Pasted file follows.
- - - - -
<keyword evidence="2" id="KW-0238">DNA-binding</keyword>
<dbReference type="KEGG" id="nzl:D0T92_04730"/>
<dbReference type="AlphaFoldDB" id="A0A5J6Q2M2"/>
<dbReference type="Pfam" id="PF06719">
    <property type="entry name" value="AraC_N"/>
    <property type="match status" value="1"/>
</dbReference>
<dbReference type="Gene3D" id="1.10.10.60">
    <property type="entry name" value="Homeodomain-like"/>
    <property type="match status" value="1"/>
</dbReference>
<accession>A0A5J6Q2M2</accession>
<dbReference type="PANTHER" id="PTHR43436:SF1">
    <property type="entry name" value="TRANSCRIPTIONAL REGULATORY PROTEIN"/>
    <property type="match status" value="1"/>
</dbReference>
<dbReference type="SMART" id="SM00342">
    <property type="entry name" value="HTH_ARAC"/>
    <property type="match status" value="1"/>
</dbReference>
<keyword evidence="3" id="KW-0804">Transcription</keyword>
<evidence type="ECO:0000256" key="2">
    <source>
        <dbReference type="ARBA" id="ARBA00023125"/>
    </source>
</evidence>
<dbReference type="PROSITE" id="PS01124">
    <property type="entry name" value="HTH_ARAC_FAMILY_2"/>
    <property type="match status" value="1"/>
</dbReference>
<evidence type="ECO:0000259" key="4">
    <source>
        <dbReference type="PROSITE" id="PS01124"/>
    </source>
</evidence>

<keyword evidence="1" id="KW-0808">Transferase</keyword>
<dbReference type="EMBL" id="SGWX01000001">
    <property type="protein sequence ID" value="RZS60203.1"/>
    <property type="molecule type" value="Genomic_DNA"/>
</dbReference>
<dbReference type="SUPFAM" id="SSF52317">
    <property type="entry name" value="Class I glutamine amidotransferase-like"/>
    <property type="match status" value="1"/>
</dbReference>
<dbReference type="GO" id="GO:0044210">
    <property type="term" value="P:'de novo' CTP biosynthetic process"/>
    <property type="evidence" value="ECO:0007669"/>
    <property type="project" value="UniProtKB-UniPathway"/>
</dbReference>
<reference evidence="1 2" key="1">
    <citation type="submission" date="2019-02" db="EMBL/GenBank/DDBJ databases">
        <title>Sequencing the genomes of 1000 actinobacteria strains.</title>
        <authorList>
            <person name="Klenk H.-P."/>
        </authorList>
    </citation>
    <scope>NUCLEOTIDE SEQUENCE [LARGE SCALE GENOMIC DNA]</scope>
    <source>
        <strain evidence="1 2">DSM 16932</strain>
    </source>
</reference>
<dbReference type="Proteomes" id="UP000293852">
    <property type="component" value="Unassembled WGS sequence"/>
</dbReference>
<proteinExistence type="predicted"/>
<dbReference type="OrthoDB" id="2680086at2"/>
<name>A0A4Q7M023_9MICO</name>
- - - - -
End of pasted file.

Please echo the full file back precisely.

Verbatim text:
<keyword evidence="2" id="KW-0238">DNA-binding</keyword>
<dbReference type="KEGG" id="nzl:D0T92_04730"/>
<dbReference type="AlphaFoldDB" id="A0A5J6Q2M2"/>
<dbReference type="Pfam" id="PF06719">
    <property type="entry name" value="AraC_N"/>
    <property type="match status" value="1"/>
</dbReference>
<dbReference type="Gene3D" id="1.10.10.60">
    <property type="entry name" value="Homeodomain-like"/>
    <property type="match status" value="1"/>
</dbReference>
<accession>A0A5J6Q2M2</accession>
<dbReference type="PANTHER" id="PTHR43436:SF1">
    <property type="entry name" value="TRANSCRIPTIONAL REGULATORY PROTEIN"/>
    <property type="match status" value="1"/>
</dbReference>
<dbReference type="SMART" id="SM00342">
    <property type="entry name" value="HTH_ARAC"/>
    <property type="match status" value="1"/>
</dbReference>
<keyword evidence="3" id="KW-0804">Transcription</keyword>
<evidence type="ECO:0000256" key="2">
    <source>
        <dbReference type="ARBA" id="ARBA00023125"/>
    </source>
</evidence>
<dbReference type="PROSITE" id="PS01124">
    <property type="entry name" value="HTH_ARAC_FAMILY_2"/>
    <property type="match status" value="1"/>
</dbReference>
<evidence type="ECO:0000259" key="4">
    <source>
        <dbReference type="PROSITE" id="PS01124"/>
    </source>
</evidence>

<keyword evidence="1" id="KW-0808">Transferase</keyword>
<dbReference type="EMBL" id="SGWX01000001">
    <property type="protein sequence ID" value="RZS60203.1"/>
    <property type="molecule type" value="Genomic_DNA"/>
</dbReference>
<dbReference type="SUPFAM" id="SSF52317">
    <property type="entry name" value="Class I glutamine amidotransferase-like"/>
    <property type="match status" value="1"/>
</dbReference>
<dbReference type="GO" id="GO:0044210">
    <property type="term" value="P:'de novo' CTP biosynthetic process"/>
    <property type="evidence" value="ECO:0007669"/>
    <property type="project" value="UniProtKB-UniPathway"/>
</dbReference>
<reference evidence="1 2" key="1">
    <citation type="submission" date="2019-02" db="EMBL/GenBank/DDBJ databases">
        <title>Sequencing the genomes of 1000 actinobacteria strains.</title>
        <authorList>
            <person name="Klenk H.-P."/>
        </authorList>
    </citation>
    <scope>NUCLEOTIDE SEQUENCE [LARGE SCALE GENOMIC DNA]</scope>
    <source>
        <strain evidence="1 2">DSM 16932</strain>
    </source>
</reference>
<dbReference type="Proteomes" id="UP000293852">
    <property type="component" value="Unassembled WGS sequence"/>
</dbReference>
<proteinExistence type="predicted"/>
<dbReference type="OrthoDB" id="2680086at2"/>
<name>A0A4Q7M023_9MICO</name>